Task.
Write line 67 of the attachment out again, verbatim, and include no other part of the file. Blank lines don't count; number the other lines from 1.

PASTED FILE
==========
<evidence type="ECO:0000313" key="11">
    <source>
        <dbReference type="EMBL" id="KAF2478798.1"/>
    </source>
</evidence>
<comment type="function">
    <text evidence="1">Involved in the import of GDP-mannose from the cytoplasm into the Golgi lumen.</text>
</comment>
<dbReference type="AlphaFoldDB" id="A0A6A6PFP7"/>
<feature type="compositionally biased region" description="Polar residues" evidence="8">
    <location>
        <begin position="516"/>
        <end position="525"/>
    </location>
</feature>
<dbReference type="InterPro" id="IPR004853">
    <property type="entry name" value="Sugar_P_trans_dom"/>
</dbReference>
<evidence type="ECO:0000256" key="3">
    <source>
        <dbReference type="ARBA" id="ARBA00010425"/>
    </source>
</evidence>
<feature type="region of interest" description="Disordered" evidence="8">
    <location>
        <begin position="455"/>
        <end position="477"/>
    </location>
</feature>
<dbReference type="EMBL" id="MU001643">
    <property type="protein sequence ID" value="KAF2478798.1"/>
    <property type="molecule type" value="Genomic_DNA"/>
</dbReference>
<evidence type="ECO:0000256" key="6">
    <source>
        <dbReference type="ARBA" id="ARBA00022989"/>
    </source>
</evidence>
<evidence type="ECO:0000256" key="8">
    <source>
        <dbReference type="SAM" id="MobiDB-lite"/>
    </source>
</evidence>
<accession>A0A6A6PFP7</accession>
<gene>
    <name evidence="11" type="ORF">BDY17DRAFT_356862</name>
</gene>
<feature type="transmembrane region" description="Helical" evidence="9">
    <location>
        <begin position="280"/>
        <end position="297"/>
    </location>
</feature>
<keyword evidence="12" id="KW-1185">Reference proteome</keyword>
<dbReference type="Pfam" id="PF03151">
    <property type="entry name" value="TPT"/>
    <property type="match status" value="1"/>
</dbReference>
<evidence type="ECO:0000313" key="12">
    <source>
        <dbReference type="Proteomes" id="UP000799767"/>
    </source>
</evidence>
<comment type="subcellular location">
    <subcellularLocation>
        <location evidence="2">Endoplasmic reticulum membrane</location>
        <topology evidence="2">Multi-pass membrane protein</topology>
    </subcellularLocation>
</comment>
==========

        <topology evidence="2">Multi-pass membrane protein</topology>